The editors at Horse Journal understand that most horse owners want to know what they can do, in their own barns, to help keep their horses healthy. With that and the colder months ahead in mind, they’ve collected some suggestions about impaction in horses, a type of colic, so you can help prevent it in your horse.
Impaction in horses is one of the most common causes of colic. Despite this, there continues to be much misunderstanding about diagnosis, treatment and prognosis. It is especially likely to occur in colder months, when horses normally drink less water.
Impaction colic occurs when fecal matter doesn’t move properly through the horse’s colon and becomes impacted. The first symptom is often a slight case of diarrhea.
Many impaction colics can be avoided entirely by careful management and strict attention to water consumption.
- Every horse’s water intake drops off with rapid weather changes, especially during cold snaps. The drop can sometimes be sharp.
- A change from pasture to hay causes a dramatic drop in water consumption (grass is 80% water)
- Make sure the average-size horse gets at least 1 oz. (two tablespoons) of salt per day, even in winter. Salt triggers the thirst mechanism, causing the horse to seek water. You can put this in his feed (build up gradually, over the course of three days).
- Monitor water intake carefully. An idle 1,100-lb. horse on a hay and grain diet should drink 6 to 8 gallons per day or 10 to 13 gallons per day if on a hay-only diet.
- Giving a warm, salted mash, at one or all meals, is cheap insurance. Beet pulp, hay pellets or cubes, wheat bran, concentrate pellets are all suitable for mashes.
- If you can give your horse warm water in the winter, do so. You can even simply top off the bucket with warm water. If you’re going to incorporate warm water in your program, it’s important to do it consistently, and do it every day.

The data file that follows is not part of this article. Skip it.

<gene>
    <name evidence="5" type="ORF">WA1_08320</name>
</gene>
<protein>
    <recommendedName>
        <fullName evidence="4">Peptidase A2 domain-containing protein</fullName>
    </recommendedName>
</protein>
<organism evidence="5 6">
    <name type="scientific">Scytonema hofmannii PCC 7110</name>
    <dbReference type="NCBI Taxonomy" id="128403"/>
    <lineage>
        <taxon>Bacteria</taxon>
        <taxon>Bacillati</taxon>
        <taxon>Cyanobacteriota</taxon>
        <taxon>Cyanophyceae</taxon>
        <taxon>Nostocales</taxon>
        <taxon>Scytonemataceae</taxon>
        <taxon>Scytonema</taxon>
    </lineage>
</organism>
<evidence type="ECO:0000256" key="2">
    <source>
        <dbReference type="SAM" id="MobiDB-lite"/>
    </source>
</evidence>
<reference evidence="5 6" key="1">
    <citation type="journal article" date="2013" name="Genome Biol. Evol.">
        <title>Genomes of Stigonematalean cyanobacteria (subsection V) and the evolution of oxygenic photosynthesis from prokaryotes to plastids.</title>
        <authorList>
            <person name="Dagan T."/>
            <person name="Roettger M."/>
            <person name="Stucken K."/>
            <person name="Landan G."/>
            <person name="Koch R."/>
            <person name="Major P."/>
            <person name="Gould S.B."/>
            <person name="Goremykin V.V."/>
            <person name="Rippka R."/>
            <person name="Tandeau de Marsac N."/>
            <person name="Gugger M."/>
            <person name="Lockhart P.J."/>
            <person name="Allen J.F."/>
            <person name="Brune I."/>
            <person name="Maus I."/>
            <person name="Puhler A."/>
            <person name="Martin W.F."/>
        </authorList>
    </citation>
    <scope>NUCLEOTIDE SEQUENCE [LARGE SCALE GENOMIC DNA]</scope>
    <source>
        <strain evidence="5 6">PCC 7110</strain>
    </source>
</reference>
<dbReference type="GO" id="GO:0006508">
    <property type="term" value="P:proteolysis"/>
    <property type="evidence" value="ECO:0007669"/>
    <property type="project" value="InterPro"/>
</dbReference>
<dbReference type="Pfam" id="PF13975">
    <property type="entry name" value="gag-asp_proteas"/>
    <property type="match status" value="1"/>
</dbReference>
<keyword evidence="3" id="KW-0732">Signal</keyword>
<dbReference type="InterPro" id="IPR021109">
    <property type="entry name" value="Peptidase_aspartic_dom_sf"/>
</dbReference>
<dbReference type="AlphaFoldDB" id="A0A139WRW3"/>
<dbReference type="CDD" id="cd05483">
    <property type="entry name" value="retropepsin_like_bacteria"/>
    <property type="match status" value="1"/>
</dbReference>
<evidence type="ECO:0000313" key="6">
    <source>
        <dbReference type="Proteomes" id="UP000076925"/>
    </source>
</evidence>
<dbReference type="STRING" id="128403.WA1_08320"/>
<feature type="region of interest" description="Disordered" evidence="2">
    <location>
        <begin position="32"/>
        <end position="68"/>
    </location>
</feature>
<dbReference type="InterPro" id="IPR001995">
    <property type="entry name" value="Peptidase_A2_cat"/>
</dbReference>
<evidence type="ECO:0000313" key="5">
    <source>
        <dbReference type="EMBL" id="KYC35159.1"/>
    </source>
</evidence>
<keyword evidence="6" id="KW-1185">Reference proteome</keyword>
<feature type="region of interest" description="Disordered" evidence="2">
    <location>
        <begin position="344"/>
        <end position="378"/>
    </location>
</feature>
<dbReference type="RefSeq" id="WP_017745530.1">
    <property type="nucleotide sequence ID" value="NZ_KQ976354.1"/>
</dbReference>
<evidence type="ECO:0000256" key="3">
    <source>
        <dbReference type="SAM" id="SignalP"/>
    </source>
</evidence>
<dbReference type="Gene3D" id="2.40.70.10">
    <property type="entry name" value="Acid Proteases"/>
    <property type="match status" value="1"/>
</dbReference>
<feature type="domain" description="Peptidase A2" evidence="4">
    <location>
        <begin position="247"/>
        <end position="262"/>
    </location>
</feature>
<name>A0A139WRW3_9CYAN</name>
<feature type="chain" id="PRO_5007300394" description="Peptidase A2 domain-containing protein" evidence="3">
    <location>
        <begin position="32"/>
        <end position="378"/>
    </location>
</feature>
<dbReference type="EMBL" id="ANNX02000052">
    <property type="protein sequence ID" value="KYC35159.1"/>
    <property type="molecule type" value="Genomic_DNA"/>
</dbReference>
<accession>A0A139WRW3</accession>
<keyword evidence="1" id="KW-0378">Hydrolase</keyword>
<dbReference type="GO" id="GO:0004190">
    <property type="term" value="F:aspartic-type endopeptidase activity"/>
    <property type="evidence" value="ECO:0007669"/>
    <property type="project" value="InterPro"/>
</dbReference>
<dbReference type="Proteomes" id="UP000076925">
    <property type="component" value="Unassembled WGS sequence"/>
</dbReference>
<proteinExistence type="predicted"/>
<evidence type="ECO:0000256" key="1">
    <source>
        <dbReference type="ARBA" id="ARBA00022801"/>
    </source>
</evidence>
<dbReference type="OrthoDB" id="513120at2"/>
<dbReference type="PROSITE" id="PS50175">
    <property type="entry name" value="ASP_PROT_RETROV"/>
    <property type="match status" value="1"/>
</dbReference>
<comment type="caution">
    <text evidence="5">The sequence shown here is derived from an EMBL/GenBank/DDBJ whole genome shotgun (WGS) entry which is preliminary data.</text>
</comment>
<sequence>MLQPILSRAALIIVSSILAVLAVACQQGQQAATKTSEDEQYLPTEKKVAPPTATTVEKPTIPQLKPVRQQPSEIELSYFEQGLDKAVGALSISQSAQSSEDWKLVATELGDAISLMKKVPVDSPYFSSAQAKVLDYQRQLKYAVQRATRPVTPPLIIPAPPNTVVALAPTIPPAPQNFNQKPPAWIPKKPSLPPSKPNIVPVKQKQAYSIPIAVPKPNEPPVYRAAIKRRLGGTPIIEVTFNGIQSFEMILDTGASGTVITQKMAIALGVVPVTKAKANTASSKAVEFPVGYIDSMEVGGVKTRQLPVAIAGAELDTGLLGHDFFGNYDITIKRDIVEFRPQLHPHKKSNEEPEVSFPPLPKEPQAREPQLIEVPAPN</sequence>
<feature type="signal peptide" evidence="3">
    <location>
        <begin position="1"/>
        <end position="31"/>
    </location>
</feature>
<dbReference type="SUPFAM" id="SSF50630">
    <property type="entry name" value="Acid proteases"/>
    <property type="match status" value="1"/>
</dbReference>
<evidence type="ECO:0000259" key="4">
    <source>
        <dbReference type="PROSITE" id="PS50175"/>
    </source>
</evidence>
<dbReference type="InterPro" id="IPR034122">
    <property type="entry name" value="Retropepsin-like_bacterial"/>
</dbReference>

- Keep ice removed from water tanks, so the horse can drink. Snow isn’t a water substitute.
- Depending on the location, impactions are not always palpable on rectal exam, although that will change if the blockage begins to move through the horse.
- A horse with impaction may continue to pass manure until all manure distal to the impaction has been passed.
- Oil will often travel around an impaction and be passed per rectum long before the impaction has been resolved.
- Tubing with water is more effective than tubing with oil.
- Tubing can cause a temporary worsening of symptoms, caused by reflex contraction in the colon when the stomach is filled.
- The pain from impaction colic can be quite severe, but is easily controlled, for up to 12 hours per injection with flunixin meglumine (Banamine). It often needs to be given more frequently than the recommended once a day but this is preferable to narcotics, which slow the intestines.
- Mucus membrane color remains normal with early impaction colic.
- Pulse is only moderately elevated with impaction colic.
- A combination of daily tubing with water (some vets make a slurry with alfalfa meal and salt) and a daily rectal examination to check progress is effective.
- Water and wet meals should be offered. Grass is ideal.
- Exercise speeds resolution.
- Impactions can take up to a week to resolve but should be closely monitored by your veterinarian.